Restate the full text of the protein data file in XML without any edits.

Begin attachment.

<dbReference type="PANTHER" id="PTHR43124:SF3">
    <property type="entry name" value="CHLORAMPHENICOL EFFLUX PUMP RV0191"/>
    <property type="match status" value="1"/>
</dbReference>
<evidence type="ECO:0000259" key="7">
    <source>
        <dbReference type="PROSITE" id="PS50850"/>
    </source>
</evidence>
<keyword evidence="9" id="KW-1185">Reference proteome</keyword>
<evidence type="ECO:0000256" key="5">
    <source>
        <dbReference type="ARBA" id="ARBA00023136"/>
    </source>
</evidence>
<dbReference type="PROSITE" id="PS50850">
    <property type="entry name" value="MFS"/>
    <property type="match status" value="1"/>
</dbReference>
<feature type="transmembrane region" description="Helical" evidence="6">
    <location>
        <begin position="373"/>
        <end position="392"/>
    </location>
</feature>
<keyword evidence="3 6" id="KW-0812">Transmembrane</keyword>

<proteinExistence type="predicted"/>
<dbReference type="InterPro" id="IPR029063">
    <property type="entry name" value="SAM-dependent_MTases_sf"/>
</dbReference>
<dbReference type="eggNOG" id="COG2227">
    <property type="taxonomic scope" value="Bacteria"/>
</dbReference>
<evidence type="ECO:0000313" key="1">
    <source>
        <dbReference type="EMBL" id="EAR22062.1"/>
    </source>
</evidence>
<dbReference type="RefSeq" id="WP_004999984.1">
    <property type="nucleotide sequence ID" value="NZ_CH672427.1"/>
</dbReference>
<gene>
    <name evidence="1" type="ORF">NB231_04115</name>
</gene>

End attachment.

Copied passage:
<dbReference type="PANTHER" id="PTHR43124:SF3">
    <property type="entry name" value="CHLORAMPHENICOL EFFLUX PUMP RV0191"/>
    <property type="match status" value="1"/>
</dbReference>
<evidence type="ECO:0000259" key="7">
    <source>
        <dbReference type="PROSITE" id="PS50850"/>
    </source>
</evidence>
<keyword evidence="9" id="KW-1185">Reference proteome</keyword>
<evidence type="ECO:0000256" key="5">
    <source>
        <dbReference type="ARBA" id="ARBA00023136"/>
    </source>
</evidence>
<dbReference type="PROSITE" id="PS50850">
    <property type="entry name" value="MFS"/>
    <property type="match status" value="1"/>
</dbReference>
<feature type="transmembrane region" description="Helical" evidence="6">
    <location>
        <begin position="373"/>
        <end position="392"/>
    </location>
</feature>
<keyword evidence="3 6" id="KW-0812">Transmembrane</keyword>

<proteinExistence type="predicted"/>
<dbReference type="InterPro" id="IPR029063">
    <property type="entry name" value="SAM-dependent_MTases_sf"/>
</dbReference>
<dbReference type="eggNOG" id="COG2227">
    <property type="taxonomic scope" value="Bacteria"/>
</dbReference>
<evidence type="ECO:0000313" key="1">
    <source>
        <dbReference type="EMBL" id="EAR22062.1"/>
    </source>
</evidence>
<dbReference type="RefSeq" id="WP_004999984.1">
    <property type="nucleotide sequence ID" value="NZ_CH672427.1"/>
</dbReference>
<gene>
    <name evidence="1" type="ORF">NB231_04115</name>
</gene>